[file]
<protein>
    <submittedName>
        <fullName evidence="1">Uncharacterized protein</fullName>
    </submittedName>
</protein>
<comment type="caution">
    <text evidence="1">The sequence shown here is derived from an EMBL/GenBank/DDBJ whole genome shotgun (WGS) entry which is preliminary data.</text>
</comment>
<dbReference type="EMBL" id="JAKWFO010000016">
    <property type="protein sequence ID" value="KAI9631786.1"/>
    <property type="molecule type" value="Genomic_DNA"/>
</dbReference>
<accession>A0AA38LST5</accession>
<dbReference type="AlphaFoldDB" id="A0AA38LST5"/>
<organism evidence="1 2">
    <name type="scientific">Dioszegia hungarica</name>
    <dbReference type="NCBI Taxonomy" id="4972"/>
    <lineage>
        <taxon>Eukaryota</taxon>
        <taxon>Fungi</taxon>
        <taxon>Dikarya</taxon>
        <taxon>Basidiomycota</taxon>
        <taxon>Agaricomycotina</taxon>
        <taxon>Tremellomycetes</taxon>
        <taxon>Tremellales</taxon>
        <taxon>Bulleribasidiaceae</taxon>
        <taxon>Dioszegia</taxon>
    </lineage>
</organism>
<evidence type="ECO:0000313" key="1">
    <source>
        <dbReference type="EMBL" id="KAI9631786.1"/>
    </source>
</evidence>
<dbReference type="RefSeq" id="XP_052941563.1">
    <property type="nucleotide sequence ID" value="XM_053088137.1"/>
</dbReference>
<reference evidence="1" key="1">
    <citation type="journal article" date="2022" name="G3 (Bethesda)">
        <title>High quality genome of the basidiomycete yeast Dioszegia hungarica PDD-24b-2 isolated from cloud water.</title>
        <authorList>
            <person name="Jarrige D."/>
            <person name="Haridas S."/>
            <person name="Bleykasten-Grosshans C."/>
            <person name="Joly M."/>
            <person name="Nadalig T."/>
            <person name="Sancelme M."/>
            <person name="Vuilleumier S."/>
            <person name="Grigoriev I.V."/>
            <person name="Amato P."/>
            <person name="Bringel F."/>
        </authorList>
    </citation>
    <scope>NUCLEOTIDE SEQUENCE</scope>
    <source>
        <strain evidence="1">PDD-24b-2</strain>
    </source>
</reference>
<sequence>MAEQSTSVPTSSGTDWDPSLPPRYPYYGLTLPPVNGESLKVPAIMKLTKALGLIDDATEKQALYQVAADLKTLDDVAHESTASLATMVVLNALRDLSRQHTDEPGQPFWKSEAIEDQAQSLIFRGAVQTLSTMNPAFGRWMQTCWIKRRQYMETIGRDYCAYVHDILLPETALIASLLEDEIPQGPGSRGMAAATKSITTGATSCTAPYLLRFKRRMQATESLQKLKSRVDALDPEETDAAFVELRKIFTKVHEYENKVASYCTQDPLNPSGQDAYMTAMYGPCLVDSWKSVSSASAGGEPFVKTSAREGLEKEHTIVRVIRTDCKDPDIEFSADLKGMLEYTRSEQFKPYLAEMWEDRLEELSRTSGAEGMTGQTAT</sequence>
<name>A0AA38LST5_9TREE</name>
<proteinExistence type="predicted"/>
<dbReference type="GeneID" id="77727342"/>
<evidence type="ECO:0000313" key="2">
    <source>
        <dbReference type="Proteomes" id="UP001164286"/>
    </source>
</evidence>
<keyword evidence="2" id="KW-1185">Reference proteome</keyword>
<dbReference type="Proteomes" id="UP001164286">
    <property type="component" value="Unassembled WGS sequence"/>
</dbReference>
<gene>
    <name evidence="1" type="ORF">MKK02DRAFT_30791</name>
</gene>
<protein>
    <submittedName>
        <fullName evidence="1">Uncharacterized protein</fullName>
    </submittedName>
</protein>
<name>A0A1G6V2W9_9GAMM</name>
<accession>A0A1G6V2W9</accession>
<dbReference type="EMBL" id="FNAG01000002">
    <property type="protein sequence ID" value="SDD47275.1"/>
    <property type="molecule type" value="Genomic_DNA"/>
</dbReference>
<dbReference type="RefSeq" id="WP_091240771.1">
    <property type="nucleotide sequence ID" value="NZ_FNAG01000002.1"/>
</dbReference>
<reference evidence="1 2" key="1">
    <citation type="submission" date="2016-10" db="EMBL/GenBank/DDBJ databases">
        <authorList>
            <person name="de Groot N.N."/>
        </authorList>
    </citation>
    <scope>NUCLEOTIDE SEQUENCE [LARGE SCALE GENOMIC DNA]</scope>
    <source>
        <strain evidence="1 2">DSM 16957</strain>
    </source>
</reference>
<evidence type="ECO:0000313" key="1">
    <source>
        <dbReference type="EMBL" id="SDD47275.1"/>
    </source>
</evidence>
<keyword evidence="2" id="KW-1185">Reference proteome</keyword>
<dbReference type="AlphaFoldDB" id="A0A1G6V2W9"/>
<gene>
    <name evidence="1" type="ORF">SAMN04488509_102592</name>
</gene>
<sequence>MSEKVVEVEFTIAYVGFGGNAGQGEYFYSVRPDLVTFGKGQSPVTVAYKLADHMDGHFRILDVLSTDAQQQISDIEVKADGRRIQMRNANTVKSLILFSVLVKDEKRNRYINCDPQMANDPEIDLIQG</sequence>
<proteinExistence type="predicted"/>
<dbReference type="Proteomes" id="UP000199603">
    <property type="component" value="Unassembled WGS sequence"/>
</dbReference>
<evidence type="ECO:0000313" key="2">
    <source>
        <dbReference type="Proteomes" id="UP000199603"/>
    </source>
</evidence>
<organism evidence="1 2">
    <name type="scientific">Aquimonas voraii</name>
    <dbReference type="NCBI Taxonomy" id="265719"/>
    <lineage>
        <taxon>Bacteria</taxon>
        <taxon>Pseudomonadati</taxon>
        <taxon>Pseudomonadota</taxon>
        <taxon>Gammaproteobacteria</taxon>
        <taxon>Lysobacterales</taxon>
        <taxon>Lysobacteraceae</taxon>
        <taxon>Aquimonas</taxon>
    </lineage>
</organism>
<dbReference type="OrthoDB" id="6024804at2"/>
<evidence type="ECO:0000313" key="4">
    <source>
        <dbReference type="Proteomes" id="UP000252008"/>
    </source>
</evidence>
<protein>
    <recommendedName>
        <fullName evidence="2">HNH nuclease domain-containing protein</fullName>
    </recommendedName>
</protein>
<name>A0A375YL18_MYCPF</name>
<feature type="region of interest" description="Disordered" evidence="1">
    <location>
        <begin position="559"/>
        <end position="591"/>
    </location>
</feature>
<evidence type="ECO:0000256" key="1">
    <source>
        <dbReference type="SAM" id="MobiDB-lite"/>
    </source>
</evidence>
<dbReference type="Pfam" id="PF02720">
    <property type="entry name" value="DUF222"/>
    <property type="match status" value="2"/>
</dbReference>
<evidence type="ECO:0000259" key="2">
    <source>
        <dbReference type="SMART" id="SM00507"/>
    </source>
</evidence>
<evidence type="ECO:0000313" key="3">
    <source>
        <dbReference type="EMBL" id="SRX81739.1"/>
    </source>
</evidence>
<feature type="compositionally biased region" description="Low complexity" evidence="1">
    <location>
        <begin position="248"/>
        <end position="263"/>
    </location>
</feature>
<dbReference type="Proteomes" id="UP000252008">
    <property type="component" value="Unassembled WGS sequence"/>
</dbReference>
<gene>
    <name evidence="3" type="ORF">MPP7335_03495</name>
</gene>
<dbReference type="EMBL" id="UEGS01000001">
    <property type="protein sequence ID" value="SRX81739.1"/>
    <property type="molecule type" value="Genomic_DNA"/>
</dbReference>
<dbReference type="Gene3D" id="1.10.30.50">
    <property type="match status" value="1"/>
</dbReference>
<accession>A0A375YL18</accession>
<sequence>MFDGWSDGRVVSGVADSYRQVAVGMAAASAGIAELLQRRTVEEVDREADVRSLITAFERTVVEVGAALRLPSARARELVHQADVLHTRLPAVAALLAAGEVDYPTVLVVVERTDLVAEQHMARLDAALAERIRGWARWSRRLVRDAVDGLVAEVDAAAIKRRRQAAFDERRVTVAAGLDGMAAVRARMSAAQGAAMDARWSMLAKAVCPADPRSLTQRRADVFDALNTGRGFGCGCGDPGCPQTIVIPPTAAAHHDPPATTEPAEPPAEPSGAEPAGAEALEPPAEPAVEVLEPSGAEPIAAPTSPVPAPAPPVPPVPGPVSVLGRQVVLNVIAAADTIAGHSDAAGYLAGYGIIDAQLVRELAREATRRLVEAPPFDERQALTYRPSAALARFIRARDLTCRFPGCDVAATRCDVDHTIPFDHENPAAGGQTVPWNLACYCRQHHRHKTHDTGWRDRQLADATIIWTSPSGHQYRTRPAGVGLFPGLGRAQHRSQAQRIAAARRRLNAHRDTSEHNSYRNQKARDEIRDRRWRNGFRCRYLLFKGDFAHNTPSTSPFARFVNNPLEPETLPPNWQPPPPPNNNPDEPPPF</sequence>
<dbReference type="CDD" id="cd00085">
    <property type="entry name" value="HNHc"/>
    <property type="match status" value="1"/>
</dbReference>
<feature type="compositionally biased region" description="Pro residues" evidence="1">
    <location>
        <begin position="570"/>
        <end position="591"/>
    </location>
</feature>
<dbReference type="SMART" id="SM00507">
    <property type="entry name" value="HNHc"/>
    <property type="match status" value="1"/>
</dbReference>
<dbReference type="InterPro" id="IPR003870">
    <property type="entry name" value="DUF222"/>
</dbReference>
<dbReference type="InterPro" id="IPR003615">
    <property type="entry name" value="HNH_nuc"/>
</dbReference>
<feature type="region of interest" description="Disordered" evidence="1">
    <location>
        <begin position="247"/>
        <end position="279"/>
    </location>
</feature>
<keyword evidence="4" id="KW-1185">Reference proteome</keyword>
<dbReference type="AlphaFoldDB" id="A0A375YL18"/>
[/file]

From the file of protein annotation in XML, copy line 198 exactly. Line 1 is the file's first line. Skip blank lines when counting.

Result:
        <end position="591"/>